Nature

By Nazila Hafezi 03:11 pm June 27, 2019
A new meta data study published last week in npj Digital Medicine found an overall lack of standardized measures for the quality and effectiveness of mental and behavioral health apps. In the study, researchers suggested the need for up-to-date app guidance for consumers and clinicians alike. “Our results suggest that there is a growing need for: standardized behavioral health app quality and...
By Laura Lovett 10:53 am June 3, 2019
Between Twitter notifications and the constant of flood of work emails, staying focused on one task can be challenging. However, researchers have discovered that a new meditation platform could be effective in improving young adults' attention spans. In the study, which was published in Nature Human Behavior, the MediTrain closed-loop digital meditation platform helped healthy young adults ...
By Laura Lovett 01:28 pm December 6, 2018
A smartphone camera, fingernails and a new app could be key to remotely testing for anemia in the future, according to a new study published in Nature on Wednesday.  The study, which included 100 participants with and without anemia, examined the accuracy of a smartphone app that uses fingernail color as a screening tool for anemia. The app was able to detect 97 percent of the participants with...
By Dave Muoio 03:17 pm August 28, 2018
Pivotal trial data that led to April’s de novo clearance of the first AI-based diagnostic system to not require clinician interpretation is now available to the public. Published today in npj Digital Medicine, this 900-patient investigation showed that the IDx-Dr system for autonomous detection of diabetic retinopathy “robustly exceeded the pre-specified primary endpoint goals” and is able to...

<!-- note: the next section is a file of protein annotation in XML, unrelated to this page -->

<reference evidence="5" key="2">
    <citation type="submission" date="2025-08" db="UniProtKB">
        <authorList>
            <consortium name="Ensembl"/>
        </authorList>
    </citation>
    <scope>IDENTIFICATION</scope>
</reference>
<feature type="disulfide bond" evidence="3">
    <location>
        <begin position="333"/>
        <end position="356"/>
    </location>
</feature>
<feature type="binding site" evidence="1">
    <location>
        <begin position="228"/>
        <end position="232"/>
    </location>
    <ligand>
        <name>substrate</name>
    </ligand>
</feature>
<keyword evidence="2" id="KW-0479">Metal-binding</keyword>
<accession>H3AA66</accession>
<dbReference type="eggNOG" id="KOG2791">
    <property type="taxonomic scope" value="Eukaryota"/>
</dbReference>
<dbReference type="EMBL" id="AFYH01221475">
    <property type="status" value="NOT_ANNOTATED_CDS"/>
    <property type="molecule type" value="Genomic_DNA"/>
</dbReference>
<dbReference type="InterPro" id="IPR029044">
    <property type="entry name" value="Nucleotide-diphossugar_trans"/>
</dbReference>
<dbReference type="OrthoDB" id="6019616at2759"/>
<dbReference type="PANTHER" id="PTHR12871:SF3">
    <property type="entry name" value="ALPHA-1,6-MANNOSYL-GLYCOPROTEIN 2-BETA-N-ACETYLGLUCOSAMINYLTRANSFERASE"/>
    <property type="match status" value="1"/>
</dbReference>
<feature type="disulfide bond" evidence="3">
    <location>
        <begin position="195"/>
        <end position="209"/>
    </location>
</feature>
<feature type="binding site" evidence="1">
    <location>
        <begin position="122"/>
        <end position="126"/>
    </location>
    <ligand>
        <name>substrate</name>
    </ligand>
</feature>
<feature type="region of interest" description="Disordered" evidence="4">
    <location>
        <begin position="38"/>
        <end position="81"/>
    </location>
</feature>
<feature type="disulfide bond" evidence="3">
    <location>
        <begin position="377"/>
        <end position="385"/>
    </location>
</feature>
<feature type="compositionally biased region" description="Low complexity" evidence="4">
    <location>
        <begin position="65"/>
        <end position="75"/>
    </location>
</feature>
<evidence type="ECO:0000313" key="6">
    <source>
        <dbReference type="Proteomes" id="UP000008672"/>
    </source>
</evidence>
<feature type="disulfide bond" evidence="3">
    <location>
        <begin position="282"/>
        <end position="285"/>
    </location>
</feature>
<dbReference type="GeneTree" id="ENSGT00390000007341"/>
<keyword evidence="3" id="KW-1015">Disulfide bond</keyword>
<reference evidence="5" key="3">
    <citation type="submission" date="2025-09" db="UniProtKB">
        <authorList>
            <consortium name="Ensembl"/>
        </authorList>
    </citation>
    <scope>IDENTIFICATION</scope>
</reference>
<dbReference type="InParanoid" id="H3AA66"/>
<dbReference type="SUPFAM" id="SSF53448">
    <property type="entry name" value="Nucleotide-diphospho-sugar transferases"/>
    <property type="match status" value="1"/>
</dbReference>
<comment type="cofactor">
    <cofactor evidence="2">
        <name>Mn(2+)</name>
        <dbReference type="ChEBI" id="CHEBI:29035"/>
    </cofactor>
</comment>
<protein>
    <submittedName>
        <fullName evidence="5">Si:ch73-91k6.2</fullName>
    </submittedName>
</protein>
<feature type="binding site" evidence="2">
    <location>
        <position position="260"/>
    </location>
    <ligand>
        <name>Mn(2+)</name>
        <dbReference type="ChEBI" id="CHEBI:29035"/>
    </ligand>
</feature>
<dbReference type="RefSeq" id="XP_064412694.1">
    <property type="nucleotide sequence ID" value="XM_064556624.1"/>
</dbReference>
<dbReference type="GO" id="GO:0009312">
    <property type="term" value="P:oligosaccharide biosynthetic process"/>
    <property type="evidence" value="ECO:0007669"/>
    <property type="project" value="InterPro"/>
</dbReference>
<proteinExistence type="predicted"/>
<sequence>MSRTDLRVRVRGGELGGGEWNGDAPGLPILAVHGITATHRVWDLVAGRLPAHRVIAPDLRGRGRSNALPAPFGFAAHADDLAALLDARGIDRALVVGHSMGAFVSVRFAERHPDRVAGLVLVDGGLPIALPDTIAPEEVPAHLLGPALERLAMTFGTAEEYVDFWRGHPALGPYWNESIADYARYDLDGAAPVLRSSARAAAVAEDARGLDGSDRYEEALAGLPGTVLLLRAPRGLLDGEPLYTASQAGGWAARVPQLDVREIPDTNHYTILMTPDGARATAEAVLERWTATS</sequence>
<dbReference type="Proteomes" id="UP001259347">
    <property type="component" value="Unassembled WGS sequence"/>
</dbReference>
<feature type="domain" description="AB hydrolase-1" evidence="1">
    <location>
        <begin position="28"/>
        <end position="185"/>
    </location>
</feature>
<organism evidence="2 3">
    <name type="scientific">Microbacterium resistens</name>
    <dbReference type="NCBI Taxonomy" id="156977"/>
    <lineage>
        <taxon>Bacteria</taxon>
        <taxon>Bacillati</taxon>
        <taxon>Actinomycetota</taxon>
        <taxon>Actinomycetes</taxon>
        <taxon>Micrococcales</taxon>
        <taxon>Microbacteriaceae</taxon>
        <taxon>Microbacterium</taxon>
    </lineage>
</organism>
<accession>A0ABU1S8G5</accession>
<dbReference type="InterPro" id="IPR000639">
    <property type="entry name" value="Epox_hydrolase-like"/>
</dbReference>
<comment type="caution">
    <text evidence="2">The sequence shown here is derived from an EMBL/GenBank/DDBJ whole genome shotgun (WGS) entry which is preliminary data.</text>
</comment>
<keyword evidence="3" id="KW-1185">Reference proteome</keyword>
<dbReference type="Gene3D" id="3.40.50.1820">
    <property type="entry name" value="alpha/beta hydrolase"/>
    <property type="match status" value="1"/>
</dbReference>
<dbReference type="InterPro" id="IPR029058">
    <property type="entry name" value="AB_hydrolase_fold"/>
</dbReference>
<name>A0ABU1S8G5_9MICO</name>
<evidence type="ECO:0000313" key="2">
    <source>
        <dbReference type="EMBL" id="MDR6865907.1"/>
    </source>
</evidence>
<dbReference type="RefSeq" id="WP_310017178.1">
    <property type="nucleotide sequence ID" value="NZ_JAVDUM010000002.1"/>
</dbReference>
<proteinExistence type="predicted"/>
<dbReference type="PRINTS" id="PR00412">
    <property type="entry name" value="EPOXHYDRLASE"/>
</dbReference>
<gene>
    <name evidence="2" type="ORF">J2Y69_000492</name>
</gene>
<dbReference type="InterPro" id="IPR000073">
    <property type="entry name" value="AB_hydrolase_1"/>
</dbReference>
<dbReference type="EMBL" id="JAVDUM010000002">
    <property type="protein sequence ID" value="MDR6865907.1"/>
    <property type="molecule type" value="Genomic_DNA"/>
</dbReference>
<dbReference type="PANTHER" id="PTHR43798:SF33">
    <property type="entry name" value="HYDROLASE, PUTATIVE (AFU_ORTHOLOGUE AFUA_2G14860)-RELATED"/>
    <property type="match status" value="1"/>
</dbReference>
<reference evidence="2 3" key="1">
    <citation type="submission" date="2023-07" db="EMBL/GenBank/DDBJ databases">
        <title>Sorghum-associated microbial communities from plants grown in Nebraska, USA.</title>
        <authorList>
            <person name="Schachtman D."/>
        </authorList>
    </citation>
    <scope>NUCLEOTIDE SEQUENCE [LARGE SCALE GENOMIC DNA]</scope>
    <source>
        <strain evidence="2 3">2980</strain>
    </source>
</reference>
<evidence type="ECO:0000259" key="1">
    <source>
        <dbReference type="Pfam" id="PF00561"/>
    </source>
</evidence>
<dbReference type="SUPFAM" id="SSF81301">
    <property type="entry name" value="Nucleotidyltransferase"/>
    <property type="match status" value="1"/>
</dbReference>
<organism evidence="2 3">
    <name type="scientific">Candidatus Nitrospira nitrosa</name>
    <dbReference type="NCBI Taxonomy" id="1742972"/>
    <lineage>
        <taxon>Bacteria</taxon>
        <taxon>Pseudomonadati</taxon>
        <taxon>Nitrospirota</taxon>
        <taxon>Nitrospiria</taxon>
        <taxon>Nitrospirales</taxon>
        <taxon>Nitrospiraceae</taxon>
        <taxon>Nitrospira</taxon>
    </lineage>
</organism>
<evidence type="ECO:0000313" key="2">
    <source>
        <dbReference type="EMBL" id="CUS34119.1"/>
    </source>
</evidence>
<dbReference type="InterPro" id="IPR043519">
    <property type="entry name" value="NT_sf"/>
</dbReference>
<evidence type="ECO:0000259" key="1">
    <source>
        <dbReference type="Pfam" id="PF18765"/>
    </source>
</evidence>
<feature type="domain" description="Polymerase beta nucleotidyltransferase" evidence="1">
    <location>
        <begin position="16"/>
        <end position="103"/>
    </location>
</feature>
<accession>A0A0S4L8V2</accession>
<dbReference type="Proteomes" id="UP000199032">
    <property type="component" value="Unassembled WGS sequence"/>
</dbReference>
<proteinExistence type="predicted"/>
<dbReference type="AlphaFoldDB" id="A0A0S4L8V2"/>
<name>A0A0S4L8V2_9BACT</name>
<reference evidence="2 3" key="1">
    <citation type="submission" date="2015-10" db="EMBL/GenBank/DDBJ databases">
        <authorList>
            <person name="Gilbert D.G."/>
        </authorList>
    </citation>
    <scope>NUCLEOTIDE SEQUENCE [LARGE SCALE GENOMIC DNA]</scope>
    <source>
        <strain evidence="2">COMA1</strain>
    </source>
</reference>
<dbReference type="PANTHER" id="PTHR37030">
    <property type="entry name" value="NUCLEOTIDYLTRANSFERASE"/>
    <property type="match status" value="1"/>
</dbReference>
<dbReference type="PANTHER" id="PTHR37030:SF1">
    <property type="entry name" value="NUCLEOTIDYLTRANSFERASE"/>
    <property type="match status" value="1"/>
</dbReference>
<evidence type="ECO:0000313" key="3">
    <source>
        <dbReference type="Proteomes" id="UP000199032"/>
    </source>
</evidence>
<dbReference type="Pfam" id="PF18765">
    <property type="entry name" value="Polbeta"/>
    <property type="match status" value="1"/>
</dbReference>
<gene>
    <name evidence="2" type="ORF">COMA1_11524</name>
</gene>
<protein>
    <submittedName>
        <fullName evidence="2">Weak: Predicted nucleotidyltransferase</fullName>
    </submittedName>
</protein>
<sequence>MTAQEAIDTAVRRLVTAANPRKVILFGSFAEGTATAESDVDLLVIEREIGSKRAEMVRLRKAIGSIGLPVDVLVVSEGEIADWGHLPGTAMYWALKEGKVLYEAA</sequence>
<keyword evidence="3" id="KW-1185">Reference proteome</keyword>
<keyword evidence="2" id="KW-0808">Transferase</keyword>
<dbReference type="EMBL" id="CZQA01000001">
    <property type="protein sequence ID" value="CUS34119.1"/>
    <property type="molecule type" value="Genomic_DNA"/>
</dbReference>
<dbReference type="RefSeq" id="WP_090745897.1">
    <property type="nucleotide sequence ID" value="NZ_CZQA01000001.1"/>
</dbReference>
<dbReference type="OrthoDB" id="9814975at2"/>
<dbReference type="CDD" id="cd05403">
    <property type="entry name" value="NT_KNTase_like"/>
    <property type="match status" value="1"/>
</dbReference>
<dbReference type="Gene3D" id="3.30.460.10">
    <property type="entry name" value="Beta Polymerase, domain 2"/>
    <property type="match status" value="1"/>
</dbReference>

fitbit study for patient health outcomes
By Jonah Comstock 10:53 am July 10, 2018
Wearable activity monitors could be useful in assessing the health of cancer patients and making predictions about mortality and adverse events, according to a study published last week in Nature's Digital Medicine partner journal. "An objective evaluation of patient performance status (PS) is difficult because patients spend the majority of their time outside of the clinic, self-report to...
By Jonah Comstock 02:30 pm May 9, 2018
A new overview of systematic reviews of published randomized control trials of mobile health apps found just 23 RCTs of currently-available apps have been conducted, and less than half of those showed a positive health effect from the app in question. A group of researchers from the Centre for Research in Evidence-Based Practice at Bond University in Queensland, Australia conducted the review,...
By Jeff Lagasse 01:41 pm July 19, 2017
On-skin sensors that monitor vital signs can often cause inflammation, but that may be about to change. According to a new study in Nature Nanotechnology, a new approach to this technology using a nanomesh structure could have positive implications for long-term health monitoring.   The new sensors are inflammation-free, are very gas permeable, and they’re thin and lightweight, without the use of...
By Jonah Comstock 09:30 am January 27, 2016
Researchers at Stanford University and the University of California-Berkeley have built a prototype that could lead to a slew of new features for wearable activity trackers. The group, led by principal investigator Ali Javey, a professor at UC-Berkeley, have created a wearable sensor that can continuously collect and monitor users’ sweat on the molecular level, then sends the information via...
By Jonah Comstock 02:09 pm January 19, 2016
Researchers at the University of Illinois at Urbana-Champaign are developing tiny sensors that can monitor temperature and pressure within the skull and then dissolve harmlessly into the cranial fluid. When fully developed, these devices could present a new, safer method for monitoring patients after brain surgery or a traumatic brain injury. “The ultimate strategy is to have a device that you...
By Jonah Comstock 05:25 am January 23, 2014
Israeli neuroscience technology company GlassesOff has announced its first iPad app, just a month after the company launched its iOS app for iPhones and iPods. The apps help users eliminate dependency on reading glasses by "enhancing the image processing function in the visual cortex of the brain," according to the company. Within the app, users can play intensive visual stimulation games...